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Metalworking is the process of working with metals to create individual parts, assemblies, or large scale structures. The term covers a wide range of work from large ships and bridges to precise engine parts .It therefore includes a correspondingly wide range of skills, processes, and tools. Modern metalworking processes, though diverse and specialized, can be categorized as forming, cutting, or joining processes. Today's machine shop includes a number of machine tools capable of creating a precise, useful workpiece.

The three principal machining processes are classified as turning, drilling and milling. Other operations falling into miscellaneous categories include shaping, planing, boring, broaching and sawing.

Turning operations are operations that rotate the workpiece as the primary method of moving metal against the cutting tool. Lathes are the principal machine tool used in turning. Milling operations are operations in which the cutting tool rotates to bring cutting edges to bear against the workpiece. Milling machines are the principal machine tool used in milling. Drilling operations are operations in which holes are produced or refined by bringing a rotating cutter with cutting edges at the lower extremity into contact with the workpiece. Drilling operations are done primarily in drill presses but sometimes on lathes or mills.

Miscellaneous operations are operations that strictly speaking may not be machining operations in that they may not be swarf producing operations but these operations are performed at a typical machine tool. Burnishing is an example of a miscellaneous operation. Burnishing produces no swarf but can be performed at a lathe, mill, or drill press. An unfinished workpiece requiring machining will need to have some material cut away to create a finished product. A finished product would be a workpiece that meets the specifications set out for that workpiece by engineering drawings or blueprints.

Turning Turning machines Turning
turning, a cutting tool  rotating workpart  rotating workpart

In turning, a cutting tool with a single cutting edge is used to remove material from a rotating workpiece to generate a cylindrical shape. The speed motion in turning is provided by the rotating workpart, and the feed motion is achieved by the cutting tool moving slowly in a direction parallel to the axis of rotation of the workpiece.

 rotating workpart, turning  rotating metalworking

 rotating tool with multiple cutting edges milling equipment  rotating tool with multiple cutting edges metalworking
metalworking milling operations metalworking

In milling, a rotating tool with multiple cutting edges is moved slowly relative to the material to generate a plane or straight surface. The direction of the feed motion is perpendicular to the tool's axis of rotation. The speed motion is provided by the rotating milling cutter.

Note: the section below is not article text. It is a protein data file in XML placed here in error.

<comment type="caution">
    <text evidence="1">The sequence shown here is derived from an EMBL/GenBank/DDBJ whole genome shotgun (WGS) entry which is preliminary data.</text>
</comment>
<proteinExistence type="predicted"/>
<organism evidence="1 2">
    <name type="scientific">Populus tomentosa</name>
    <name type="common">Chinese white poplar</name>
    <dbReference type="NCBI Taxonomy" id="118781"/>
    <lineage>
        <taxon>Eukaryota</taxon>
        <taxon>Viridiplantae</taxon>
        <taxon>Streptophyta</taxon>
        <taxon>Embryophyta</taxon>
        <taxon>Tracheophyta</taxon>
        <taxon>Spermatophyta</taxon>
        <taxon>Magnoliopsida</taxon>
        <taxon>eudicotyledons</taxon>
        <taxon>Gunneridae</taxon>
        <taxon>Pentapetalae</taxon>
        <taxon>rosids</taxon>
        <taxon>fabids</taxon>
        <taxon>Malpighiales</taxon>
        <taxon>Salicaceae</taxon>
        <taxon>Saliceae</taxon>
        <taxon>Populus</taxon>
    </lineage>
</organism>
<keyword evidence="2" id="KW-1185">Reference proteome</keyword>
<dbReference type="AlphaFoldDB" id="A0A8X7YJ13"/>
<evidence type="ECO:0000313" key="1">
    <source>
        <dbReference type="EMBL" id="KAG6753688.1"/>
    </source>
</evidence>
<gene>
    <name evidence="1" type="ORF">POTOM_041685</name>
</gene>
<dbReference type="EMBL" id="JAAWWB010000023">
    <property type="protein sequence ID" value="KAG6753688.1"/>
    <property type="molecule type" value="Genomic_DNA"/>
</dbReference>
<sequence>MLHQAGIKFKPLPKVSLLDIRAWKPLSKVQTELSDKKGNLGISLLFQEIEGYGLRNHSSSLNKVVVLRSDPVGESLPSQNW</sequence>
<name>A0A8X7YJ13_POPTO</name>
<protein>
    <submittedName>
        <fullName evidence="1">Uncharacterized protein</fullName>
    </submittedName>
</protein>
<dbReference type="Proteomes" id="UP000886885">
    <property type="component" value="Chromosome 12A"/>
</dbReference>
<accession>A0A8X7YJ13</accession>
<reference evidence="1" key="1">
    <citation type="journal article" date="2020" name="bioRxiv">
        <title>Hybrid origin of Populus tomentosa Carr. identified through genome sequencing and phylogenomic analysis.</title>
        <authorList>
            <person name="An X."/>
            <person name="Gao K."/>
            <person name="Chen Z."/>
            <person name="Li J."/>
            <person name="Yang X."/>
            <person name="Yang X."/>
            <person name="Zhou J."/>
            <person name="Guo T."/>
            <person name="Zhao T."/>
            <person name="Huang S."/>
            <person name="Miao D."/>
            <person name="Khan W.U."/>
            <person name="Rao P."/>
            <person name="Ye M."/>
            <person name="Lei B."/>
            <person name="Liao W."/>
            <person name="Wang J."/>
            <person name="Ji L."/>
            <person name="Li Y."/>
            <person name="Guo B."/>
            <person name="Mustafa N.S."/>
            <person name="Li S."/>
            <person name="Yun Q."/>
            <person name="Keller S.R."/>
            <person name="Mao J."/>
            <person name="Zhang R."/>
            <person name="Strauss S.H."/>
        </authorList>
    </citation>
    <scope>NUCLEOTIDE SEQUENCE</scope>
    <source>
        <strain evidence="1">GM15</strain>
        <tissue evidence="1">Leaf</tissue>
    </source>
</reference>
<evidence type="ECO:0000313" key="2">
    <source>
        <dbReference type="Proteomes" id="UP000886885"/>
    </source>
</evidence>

The two basic forms of milling are: Peripheral milling and Face milling

milling equipment milling works milling

 Welding is a fabrication or sculptural process that joins materials, usually metals or thermoplastics, by causing coalescence. This is often done by melting the workpieces and adding a filler material to form a pool of molten material (the weld pool) that cools to become a strong joint, with pressure sometimes used in conjunction with heat, or by itself, to produce the weld. This is in contrast with soldering and brazing, which involve melting a lower-melting-point material between the workpieces to form a bond between them, without melting the workpieces. Many different energy sources can be used for welding, including a gas flame, an electric arc, a laser, an electron beam, friction, and ultrasound.One of the most common types of arc welding is shielded metal arc welding (SMAW) it is also known as manual metal arc welding (MMA) or stick welding. Electric current is used to strike an arc between the base material and consumable electrode rod, which is made of steel and is covered with a flux that protects the weld area from oxidation and contamination by producing carbon dioxide (CO2) gas during the welding process. The electrode core itself acts as filler material, making a separate filler unnecessary.


welding Welding Welding Welding processing
welding operations engineering drawings seams welding metal welding
assemling of structure assemling of details technological parts technological parts
equipment technological line parts technological line parts technological line parts

 Welding is the main focus of steel fabrication. The formed and machined parts will be assembled and tack welded into place then re-checked for accuracy. A fixture may be used to locate parts for welding if multiple weldments have been ordered. The welder then completes welding per the engineering drawings, if welding is detailed, or per his own judgment if no welding details are provided. Special precautions may be needed to prevent warping of the weldment due to heat. These may include re-designing the weldment to use less weld, welding in a staggered fashion, using a stout fixture, covering the weldment in sand during cooling, and straightening operations after welding. Straightening of warped steel weldments is done with an Oxy-acetylene torch and is somewhat of an art. Heat is selectively applied to the steel in a slow, linear sweep. The steel will have a net contraction, upon cooling, in the direction of the sweep. A highly skilled welder can remove significant warpage using this technique. Steel weldments are occasionally annealed in a low temperature oven to relieve residual stresses.

Final assembly After the weldment has cooled it is generally sand blasted, primed and painted.

Any additional manufacturing specified by the customer is then completed. The finished product is then inspected and shipped.

Final assembling